Environmental Resiliency & Nonlinear Creative Research

An evening with Nina Elder and Lucy Lippard at 516 ARTS

Closing event at 516 ARTS for HABITAT: Exploring Climate Change Through the Arts

516 ARTS welcomed two treasures of the New Mexico art world artist Nina Elder and writer Lucy Lippard for a special talk at 516 ARTS for the close of the season-long project HABITAT: Exploring Climate Change Through the Arts. In Elder’s work, she explores historic land use and questions the resiliency of a natural environment barraged with industrial voracity. As a participant in the Anchorage Museum’s Polar Lab, she has made two research trips to remote parts of Alaska and will share stories of that experience. This presentation was part travel log and part poetic narrative, weaving together her father’s secret military history, climate change, Native cultures and assumptions about the North. She was joined by acclaimed writer, activist and curator Lucy Lippard in exploring this nonlinear form of personal exploration and creative research.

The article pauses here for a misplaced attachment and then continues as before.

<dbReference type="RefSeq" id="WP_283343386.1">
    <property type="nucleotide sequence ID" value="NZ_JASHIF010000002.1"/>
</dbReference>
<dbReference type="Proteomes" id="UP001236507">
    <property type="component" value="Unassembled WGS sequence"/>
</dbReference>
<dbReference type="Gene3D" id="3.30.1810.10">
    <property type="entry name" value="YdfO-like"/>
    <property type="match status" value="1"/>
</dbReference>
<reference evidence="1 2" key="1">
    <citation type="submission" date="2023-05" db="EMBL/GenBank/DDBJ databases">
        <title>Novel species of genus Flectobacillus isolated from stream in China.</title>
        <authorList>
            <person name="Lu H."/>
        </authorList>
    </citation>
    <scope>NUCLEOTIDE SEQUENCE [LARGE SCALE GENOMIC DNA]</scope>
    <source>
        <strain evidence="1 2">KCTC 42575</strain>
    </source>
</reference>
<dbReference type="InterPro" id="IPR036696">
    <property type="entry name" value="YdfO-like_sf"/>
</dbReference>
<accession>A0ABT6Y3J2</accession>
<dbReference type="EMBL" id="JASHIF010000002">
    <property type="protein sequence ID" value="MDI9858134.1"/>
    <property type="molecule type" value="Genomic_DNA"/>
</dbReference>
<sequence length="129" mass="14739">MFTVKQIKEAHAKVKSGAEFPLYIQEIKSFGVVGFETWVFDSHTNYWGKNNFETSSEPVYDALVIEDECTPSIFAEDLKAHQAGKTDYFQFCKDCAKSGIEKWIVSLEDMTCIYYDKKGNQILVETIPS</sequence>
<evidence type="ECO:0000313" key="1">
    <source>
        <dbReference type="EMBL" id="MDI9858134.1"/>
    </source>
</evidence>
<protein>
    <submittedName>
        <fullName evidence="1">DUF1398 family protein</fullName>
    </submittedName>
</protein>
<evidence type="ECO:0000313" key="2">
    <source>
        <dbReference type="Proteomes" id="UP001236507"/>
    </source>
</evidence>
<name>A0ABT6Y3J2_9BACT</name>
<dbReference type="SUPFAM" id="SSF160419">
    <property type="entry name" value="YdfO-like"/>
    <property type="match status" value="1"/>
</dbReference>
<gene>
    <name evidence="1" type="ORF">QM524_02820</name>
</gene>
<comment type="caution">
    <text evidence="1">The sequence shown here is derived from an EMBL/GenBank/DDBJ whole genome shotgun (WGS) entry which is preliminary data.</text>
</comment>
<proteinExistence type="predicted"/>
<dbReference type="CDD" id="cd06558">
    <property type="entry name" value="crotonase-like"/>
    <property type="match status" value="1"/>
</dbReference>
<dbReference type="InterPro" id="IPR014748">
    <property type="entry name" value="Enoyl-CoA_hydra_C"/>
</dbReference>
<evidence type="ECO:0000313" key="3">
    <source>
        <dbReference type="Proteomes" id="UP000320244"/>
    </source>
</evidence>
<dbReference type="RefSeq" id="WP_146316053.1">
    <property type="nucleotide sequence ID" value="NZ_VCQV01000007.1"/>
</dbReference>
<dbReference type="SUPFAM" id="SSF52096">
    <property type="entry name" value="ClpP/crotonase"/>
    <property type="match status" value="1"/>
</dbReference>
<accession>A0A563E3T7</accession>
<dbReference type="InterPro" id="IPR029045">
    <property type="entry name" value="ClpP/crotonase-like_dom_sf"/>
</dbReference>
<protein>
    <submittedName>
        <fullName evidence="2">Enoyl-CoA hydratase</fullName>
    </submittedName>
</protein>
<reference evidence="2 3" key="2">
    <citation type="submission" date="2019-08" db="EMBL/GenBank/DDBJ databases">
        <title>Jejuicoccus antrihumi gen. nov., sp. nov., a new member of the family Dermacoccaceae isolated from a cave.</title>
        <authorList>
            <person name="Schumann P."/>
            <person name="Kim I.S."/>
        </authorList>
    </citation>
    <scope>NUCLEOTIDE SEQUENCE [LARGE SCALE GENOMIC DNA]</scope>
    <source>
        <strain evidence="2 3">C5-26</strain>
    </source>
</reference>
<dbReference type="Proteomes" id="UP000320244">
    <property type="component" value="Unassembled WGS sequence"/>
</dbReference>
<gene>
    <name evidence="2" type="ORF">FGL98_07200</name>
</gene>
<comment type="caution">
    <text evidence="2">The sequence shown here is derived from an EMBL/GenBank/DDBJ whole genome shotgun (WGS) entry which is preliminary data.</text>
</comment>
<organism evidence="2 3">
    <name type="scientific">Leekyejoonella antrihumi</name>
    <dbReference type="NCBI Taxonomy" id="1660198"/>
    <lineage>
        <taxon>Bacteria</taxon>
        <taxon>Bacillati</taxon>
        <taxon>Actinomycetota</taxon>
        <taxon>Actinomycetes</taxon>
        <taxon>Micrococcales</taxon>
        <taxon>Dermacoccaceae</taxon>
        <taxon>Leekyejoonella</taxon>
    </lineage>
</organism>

Nina Elder is an artist, adventurer, and arts administrator. Her work examines the visual evidence of land use in the American West and its cycles of production, consumption and waste. Her work is exhibited and collected nationally, and has been featured in publications such as Art in America, VICE, and New American Paintings. After earning her MFA from the San Francisco Art Institute, she returned to northern New Mexico where she co-founded an off-the-grid artist residency program called PLAND: Practice Liberating Art through Necessary Dislocation. She currently serves as the Residency Director at the Santa Fe Art Institute.  

Lucy R. Lippard is a writer, activist and curator. Since 1966, she has published twenty-four books on contemporary art and cultural studies, most recently Undermining: A Wild Ride through Land Use, Politics, and Art in the Changing West. She has co-founded various artists groups (including Ad Hoc Women Artists Committee, Heresies, Printed Matter, PADD, Artists Call Against US Intervention in Central America) and has curated some fifty exhibitions. She lives in Galisteo, New Mexico, where she has edited the monthly community newsletter for 19 years, serves on the Water Board and is active in community planning and land use issues.




Images: (top) Nina Elder, Kennecott Corporation: Bingham Canyon Mine, 2015, graphite and rock powder on paper, 48" x 48" • (bottom) Nina Elder • Lucy Lippard, photo by Judy Tuwaletstiwa